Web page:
Authors: lisa' s kitchen feed
I've already made this rustic loaf with pine nuts a few times and not only is it easy to prepare and bake but absolutely delicious and satisfying. There is nothing like the aroma of freshly baked bread to stimulate the appetite and calm the mind. This all-purpose bread goes nicely with some butter, fills out pretty much any meal you can imagine and is wonderful for dunking into your favorite vegetable soup or curry. Lightly toast the cut slices for a few minutes and you have crust for a perfect sandwich — I'll be exploring that possibility soon — or breakfast toast to go with some eggs and hash browns if you please.
You may wish to include some olives and some chopped jalapeño, and I nearly did, but this time I was looking for a more subtle combination to serve as a platform for the sun-dried tomatoes, pine nuts and herbs. Crisp on the outside, the moist and textured interior is accented by the firm crust. No matter how you serve it, earthy vibrance awaits you.
|Rustic Sun-Dried Tomato Bread
|Recipe by Lisa Turner
Published on February 5, 2013
Beautiful rustic-looking crusty bread flavored with sun-dried tomatoes, toasted pine nuts and herbs
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- 2/3 cup sun-dried tomatoes
- 1/3 cup pine nuts
- 3 cups spelt flour or a combination of spelt and whole wheat flour
- 4 teaspoons baking powder
- 1/2 teaspoon baking soda
- 1 teaspoon sea salt
- 1 teaspoon sweetener (white or brown sugar or jaggery)
- pinch of cayenne
- 2 teaspoons fresh oregano leaves (or 1 teaspoon dried)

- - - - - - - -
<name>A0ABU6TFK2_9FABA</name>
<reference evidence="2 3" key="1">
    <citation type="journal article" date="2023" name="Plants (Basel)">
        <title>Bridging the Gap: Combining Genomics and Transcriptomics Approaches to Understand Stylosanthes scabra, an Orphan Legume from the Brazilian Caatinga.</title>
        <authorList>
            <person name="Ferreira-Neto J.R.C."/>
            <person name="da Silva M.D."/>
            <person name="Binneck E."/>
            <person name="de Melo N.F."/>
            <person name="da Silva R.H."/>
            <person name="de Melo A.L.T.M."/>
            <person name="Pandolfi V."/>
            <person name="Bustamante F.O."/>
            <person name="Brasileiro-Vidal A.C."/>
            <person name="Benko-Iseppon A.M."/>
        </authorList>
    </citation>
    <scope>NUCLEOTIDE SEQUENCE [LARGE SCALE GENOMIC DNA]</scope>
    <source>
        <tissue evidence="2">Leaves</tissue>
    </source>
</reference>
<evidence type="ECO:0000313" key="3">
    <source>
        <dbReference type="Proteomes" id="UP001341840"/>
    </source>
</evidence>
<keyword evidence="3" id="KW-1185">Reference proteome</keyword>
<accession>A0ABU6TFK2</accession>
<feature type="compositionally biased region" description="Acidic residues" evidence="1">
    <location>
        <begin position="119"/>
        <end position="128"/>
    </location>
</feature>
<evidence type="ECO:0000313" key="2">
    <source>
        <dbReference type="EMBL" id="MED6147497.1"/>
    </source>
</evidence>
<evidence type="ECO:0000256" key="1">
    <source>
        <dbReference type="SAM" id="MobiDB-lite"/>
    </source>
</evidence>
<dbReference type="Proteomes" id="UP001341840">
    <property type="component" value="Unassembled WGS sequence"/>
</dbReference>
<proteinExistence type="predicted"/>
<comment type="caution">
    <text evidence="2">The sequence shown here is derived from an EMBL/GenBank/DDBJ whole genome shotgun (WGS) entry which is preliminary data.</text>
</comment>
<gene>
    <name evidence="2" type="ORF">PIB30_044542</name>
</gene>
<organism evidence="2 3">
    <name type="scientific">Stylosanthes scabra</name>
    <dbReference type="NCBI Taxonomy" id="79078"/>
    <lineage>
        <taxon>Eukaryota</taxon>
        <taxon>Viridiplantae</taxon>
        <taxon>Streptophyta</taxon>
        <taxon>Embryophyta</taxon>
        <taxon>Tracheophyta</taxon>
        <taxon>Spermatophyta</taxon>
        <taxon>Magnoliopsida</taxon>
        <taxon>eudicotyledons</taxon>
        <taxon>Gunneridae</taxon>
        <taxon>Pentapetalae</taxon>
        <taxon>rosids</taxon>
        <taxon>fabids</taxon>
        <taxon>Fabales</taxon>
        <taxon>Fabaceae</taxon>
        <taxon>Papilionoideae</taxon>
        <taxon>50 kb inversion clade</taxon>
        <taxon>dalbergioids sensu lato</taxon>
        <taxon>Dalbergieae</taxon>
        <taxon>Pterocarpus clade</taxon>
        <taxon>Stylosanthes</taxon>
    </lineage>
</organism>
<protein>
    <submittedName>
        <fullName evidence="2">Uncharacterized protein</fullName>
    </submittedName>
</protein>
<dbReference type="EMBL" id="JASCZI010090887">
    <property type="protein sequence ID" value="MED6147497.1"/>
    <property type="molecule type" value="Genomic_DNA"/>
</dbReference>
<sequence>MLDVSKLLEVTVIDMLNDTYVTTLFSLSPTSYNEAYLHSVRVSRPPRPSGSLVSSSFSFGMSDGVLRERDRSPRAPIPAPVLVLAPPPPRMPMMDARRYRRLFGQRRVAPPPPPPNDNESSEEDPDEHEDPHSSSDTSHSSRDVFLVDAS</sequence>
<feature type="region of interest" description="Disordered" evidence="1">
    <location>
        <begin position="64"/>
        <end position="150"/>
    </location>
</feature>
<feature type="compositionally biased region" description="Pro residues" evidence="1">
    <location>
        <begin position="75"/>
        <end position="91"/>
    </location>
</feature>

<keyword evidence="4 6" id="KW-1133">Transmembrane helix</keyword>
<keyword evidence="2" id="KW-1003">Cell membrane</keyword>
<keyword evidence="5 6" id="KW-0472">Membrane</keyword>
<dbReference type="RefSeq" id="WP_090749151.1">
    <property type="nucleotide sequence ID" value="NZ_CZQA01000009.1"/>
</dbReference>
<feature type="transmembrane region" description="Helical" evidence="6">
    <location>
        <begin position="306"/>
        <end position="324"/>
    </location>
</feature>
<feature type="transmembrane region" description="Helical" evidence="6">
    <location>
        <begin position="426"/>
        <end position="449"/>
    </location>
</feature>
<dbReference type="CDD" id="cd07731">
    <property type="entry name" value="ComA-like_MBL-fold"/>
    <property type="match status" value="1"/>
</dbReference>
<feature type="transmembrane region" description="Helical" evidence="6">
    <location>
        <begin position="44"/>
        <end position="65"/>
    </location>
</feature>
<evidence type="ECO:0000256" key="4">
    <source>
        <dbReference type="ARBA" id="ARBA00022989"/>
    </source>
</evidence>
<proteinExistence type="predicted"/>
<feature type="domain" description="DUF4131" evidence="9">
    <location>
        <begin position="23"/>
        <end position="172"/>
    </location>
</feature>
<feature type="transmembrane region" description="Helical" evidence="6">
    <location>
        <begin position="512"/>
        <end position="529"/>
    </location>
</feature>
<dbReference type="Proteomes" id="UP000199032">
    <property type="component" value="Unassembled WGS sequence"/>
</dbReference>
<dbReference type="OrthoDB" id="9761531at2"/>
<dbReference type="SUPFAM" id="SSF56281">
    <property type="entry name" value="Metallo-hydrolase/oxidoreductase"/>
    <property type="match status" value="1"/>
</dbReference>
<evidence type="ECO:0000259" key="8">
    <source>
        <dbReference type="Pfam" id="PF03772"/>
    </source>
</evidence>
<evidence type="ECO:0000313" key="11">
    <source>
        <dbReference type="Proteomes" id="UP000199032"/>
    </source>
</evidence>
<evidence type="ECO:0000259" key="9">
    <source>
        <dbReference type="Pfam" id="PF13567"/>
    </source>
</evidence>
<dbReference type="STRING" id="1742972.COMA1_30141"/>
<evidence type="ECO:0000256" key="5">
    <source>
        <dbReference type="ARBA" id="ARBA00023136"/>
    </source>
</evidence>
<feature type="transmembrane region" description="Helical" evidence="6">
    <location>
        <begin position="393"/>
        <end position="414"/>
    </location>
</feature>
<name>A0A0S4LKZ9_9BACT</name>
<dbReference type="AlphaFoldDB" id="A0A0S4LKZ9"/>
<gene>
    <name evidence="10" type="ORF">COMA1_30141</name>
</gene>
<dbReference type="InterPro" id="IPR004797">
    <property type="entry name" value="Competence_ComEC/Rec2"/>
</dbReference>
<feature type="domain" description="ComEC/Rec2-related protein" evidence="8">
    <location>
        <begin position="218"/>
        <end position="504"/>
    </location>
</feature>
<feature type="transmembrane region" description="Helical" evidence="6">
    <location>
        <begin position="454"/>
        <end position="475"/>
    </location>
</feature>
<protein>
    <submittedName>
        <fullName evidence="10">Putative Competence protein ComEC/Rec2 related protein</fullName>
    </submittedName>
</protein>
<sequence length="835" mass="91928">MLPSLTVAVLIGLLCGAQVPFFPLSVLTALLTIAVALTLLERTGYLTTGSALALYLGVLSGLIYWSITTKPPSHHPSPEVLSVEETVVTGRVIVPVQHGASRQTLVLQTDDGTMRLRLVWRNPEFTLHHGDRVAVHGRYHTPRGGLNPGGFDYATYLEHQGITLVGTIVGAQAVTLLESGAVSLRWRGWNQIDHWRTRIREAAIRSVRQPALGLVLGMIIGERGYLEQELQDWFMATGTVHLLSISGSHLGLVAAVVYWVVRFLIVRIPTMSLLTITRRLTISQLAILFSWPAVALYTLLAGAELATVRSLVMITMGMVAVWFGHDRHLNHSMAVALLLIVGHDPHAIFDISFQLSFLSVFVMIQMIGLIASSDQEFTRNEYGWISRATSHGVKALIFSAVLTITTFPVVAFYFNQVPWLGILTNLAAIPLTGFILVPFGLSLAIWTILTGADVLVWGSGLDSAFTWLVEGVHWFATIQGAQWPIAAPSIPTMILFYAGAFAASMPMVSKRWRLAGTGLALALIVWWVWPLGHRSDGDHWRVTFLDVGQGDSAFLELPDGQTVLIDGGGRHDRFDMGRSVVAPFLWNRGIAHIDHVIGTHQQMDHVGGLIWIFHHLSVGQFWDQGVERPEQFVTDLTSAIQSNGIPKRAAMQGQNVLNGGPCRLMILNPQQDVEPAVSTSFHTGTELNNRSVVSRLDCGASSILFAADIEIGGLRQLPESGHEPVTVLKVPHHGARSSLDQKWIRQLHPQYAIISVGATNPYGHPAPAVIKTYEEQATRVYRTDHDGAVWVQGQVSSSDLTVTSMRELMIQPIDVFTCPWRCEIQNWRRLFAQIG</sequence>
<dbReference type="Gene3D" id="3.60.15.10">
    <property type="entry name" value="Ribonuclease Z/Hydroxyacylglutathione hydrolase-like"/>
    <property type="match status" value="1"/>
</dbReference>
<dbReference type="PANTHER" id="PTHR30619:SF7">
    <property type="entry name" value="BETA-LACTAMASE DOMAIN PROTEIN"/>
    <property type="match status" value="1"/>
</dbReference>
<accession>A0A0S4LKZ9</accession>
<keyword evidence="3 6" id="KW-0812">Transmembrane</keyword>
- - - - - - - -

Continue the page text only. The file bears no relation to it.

- 1 1/2 teaspoons dried dill
- 1 1/2 teaspoons fennel seeds
- 1 1/2 cups buttermilk or 1 cup buttermilk and 1/2 cup heavy cream
- olive oil for brushing
Makes one 9-inch loaf
Soak the sun-dried tomatoes in hot water for 20 minutes, then drain and chop finely. Meanwhile, toast the pine nuts in a dry skillet or saucepan over medium-low heat, tossing frequently, for 10 minutes or until lightly browned. Set aside.
In a large bowl, whisk together the flour, baking powder, baking soda, salt, sweetener, cayenne and herbs. Stir in the fennel seeds and pine nuts and then fold in the sun-dried tomatoes.
Make a well in the center of the dried ingredients and pour in the buttermilk. Using a fork, gradually incorporate the flour into the wet ingredients until the dough comes together. Take care not to overwork the dough.
With floured hands, knead the dough a few times in the bowl, adding a sprinkle or two more flour if the dough is too sticky. Form into a ball and let stand covered with plastic wrap or a clean, dry dish towel for 15 minutes.
Preheat the oven to 400° and grease a 9 × 5 inch loaf pan.
After the dough has rested, turn out onto a lightly floured surface. Flour your hands too, and gently knead the dough, turning and folding the dough over roughly 8 to 10 times. Your dough should be smooth and shaped into a loaf shape, roughly 8 inches long. Transfer the dough to the prepared pan, brush with a bit of olive oil and use a knife to make a few diagonal cuts across the top of the loaf that are about 1/2-inch or so deep. Let rest for another 10 minutes as your oven preheats.
Bake for 50 to 60 minutes or until the loaf has risen and turns a nice golden-brown. Insert a cake tester into the middle of the loaf and if it comes out clean, your loaf is done. Allow to sit in the pan for a few minutes and transfer to a wire rack to cool.
Serve warm or at room temperature. It keeps well for a few days in an airtight container. Well wrapped, the loaf may also be frozen for a month or two. I suggest you make up a few loaves if you have the room to store some.
Other delightful breads that are sure to tantalize your senses from Lisa's Kitchen:
Chocolate Quinoa Ricotta Bread
Irish Soda Bread
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